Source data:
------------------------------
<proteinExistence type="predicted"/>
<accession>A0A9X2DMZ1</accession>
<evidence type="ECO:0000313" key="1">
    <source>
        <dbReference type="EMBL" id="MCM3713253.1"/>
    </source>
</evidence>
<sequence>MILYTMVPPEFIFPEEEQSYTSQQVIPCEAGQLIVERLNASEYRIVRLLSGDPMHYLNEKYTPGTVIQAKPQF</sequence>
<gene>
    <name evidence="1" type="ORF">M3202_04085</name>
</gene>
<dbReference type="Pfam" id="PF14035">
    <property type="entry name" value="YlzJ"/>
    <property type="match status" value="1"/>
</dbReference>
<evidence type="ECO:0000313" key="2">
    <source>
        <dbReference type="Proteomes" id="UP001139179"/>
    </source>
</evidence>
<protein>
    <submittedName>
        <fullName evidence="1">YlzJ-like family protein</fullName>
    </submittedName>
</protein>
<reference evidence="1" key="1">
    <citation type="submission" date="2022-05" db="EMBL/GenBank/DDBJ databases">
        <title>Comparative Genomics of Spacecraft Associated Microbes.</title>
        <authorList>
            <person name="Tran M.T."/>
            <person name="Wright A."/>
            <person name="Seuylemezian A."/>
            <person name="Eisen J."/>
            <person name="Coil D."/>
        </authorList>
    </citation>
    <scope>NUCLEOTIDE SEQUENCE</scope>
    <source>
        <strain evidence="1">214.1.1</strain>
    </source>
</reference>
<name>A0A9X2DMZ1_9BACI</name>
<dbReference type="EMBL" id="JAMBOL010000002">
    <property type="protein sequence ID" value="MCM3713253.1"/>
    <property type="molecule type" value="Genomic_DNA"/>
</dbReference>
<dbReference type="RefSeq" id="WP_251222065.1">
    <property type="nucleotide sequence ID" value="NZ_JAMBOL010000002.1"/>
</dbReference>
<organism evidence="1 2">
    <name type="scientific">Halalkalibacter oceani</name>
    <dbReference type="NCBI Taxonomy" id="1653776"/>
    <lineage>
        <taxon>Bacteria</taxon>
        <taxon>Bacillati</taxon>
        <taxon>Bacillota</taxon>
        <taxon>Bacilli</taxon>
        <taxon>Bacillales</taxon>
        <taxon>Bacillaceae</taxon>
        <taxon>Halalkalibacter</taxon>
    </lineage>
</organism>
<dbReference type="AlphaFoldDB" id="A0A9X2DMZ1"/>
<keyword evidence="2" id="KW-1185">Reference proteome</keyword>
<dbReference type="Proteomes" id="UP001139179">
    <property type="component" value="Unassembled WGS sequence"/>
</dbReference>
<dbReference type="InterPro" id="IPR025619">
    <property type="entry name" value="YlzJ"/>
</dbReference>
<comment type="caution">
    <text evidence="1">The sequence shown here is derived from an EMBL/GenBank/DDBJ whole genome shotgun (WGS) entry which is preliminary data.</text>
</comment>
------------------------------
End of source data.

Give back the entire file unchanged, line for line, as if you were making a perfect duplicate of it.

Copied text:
<proteinExistence type="predicted"/>
<accession>A0A9X2DMZ1</accession>
<evidence type="ECO:0000313" key="1">
    <source>
        <dbReference type="EMBL" id="MCM3713253.1"/>
    </source>
</evidence>
<sequence>MILYTMVPPEFIFPEEEQSYTSQQVIPCEAGQLIVERLNASEYRIVRLLSGDPMHYLNEKYTPGTVIQAKPQF</sequence>
<gene>
    <name evidence="1" type="ORF">M3202_04085</name>
</gene>
<dbReference type="Pfam" id="PF14035">
    <property type="entry name" value="YlzJ"/>
    <property type="match status" value="1"/>
</dbReference>
<evidence type="ECO:0000313" key="2">
    <source>
        <dbReference type="Proteomes" id="UP001139179"/>
    </source>
</evidence>
<protein>
    <submittedName>
        <fullName evidence="1">YlzJ-like family protein</fullName>
    </submittedName>
</protein>
<reference evidence="1" key="1">
    <citation type="submission" date="2022-05" db="EMBL/GenBank/DDBJ databases">
        <title>Comparative Genomics of Spacecraft Associated Microbes.</title>
        <authorList>
            <person name="Tran M.T."/>
            <person name="Wright A."/>
            <person name="Seuylemezian A."/>
            <person name="Eisen J."/>
            <person name="Coil D."/>
        </authorList>
    </citation>
    <scope>NUCLEOTIDE SEQUENCE</scope>
    <source>
        <strain evidence="1">214.1.1</strain>
    </source>
</reference>
<name>A0A9X2DMZ1_9BACI</name>
<dbReference type="EMBL" id="JAMBOL010000002">
    <property type="protein sequence ID" value="MCM3713253.1"/>
    <property type="molecule type" value="Genomic_DNA"/>
</dbReference>
<dbReference type="RefSeq" id="WP_251222065.1">
    <property type="nucleotide sequence ID" value="NZ_JAMBOL010000002.1"/>
</dbReference>
<organism evidence="1 2">
    <name type="scientific">Halalkalibacter oceani</name>
    <dbReference type="NCBI Taxonomy" id="1653776"/>
    <lineage>
        <taxon>Bacteria</taxon>
        <taxon>Bacillati</taxon>
        <taxon>Bacillota</taxon>
        <taxon>Bacilli</taxon>
        <taxon>Bacillales</taxon>
        <taxon>Bacillaceae</taxon>
        <taxon>Halalkalibacter</taxon>
    </lineage>
</organism>
<dbReference type="AlphaFoldDB" id="A0A9X2DMZ1"/>
<keyword evidence="2" id="KW-1185">Reference proteome</keyword>
<dbReference type="Proteomes" id="UP001139179">
    <property type="component" value="Unassembled WGS sequence"/>
</dbReference>
<dbReference type="InterPro" id="IPR025619">
    <property type="entry name" value="YlzJ"/>
</dbReference>
<comment type="caution">
    <text evidence="1">The sequence shown here is derived from an EMBL/GenBank/DDBJ whole genome shotgun (WGS) entry which is preliminary data.</text>
</comment>